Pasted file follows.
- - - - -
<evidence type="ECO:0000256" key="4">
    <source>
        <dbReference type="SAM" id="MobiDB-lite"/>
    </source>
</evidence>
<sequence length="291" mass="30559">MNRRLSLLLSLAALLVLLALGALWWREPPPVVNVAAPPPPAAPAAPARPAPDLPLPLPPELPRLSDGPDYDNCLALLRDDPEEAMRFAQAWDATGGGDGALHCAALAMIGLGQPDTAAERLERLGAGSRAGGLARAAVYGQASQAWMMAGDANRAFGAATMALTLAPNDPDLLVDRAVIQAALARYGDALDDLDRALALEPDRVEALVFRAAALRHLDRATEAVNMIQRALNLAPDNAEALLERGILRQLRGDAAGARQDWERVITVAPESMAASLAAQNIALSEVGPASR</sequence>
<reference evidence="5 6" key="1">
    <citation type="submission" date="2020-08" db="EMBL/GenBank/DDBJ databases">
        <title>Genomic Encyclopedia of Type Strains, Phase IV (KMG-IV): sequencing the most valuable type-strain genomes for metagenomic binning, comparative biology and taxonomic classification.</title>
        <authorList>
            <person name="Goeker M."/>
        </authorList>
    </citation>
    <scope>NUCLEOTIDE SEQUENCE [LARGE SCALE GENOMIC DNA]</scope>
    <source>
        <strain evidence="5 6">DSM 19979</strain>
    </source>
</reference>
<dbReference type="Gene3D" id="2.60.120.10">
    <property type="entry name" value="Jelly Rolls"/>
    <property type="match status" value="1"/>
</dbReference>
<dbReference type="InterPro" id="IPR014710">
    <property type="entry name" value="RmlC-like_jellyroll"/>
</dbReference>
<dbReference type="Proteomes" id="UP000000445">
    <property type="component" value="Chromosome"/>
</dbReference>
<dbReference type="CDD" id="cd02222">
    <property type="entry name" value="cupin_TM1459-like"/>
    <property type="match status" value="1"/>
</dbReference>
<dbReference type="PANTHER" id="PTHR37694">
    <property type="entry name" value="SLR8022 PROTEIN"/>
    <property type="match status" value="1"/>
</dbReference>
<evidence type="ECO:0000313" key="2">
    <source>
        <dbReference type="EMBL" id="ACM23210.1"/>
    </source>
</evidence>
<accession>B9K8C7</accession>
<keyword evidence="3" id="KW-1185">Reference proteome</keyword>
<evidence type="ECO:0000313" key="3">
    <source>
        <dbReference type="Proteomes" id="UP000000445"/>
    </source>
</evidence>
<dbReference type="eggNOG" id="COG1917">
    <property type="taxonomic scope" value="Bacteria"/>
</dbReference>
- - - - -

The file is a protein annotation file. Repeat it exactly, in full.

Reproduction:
<evidence type="ECO:0000256" key="4">
    <source>
        <dbReference type="SAM" id="MobiDB-lite"/>
    </source>
</evidence>
<sequence length="291" mass="30559">MNRRLSLLLSLAALLVLLALGALWWREPPPVVNVAAPPPPAAPAAPARPAPDLPLPLPPELPRLSDGPDYDNCLALLRDDPEEAMRFAQAWDATGGGDGALHCAALAMIGLGQPDTAAERLERLGAGSRAGGLARAAVYGQASQAWMMAGDANRAFGAATMALTLAPNDPDLLVDRAVIQAALARYGDALDDLDRALALEPDRVEALVFRAAALRHLDRATEAVNMIQRALNLAPDNAEALLERGILRQLRGDAAGARQDWERVITVAPESMAASLAAQNIALSEVGPASR</sequence>
<reference evidence="5 6" key="1">
    <citation type="submission" date="2020-08" db="EMBL/GenBank/DDBJ databases">
        <title>Genomic Encyclopedia of Type Strains, Phase IV (KMG-IV): sequencing the most valuable type-strain genomes for metagenomic binning, comparative biology and taxonomic classification.</title>
        <authorList>
            <person name="Goeker M."/>
        </authorList>
    </citation>
    <scope>NUCLEOTIDE SEQUENCE [LARGE SCALE GENOMIC DNA]</scope>
    <source>
        <strain evidence="5 6">DSM 19979</strain>
    </source>
</reference>
<dbReference type="Gene3D" id="2.60.120.10">
    <property type="entry name" value="Jelly Rolls"/>
    <property type="match status" value="1"/>
</dbReference>
<dbReference type="InterPro" id="IPR014710">
    <property type="entry name" value="RmlC-like_jellyroll"/>
</dbReference>
<dbReference type="Proteomes" id="UP000000445">
    <property type="component" value="Chromosome"/>
</dbReference>
<dbReference type="CDD" id="cd02222">
    <property type="entry name" value="cupin_TM1459-like"/>
    <property type="match status" value="1"/>
</dbReference>
<dbReference type="PANTHER" id="PTHR37694">
    <property type="entry name" value="SLR8022 PROTEIN"/>
    <property type="match status" value="1"/>
</dbReference>
<evidence type="ECO:0000313" key="2">
    <source>
        <dbReference type="EMBL" id="ACM23210.1"/>
    </source>
</evidence>
<accession>B9K8C7</accession>
<keyword evidence="3" id="KW-1185">Reference proteome</keyword>
<evidence type="ECO:0000313" key="3">
    <source>
        <dbReference type="Proteomes" id="UP000000445"/>
    </source>
</evidence>
<dbReference type="eggNOG" id="COG1917">
    <property type="taxonomic scope" value="Bacteria"/>
</dbReference>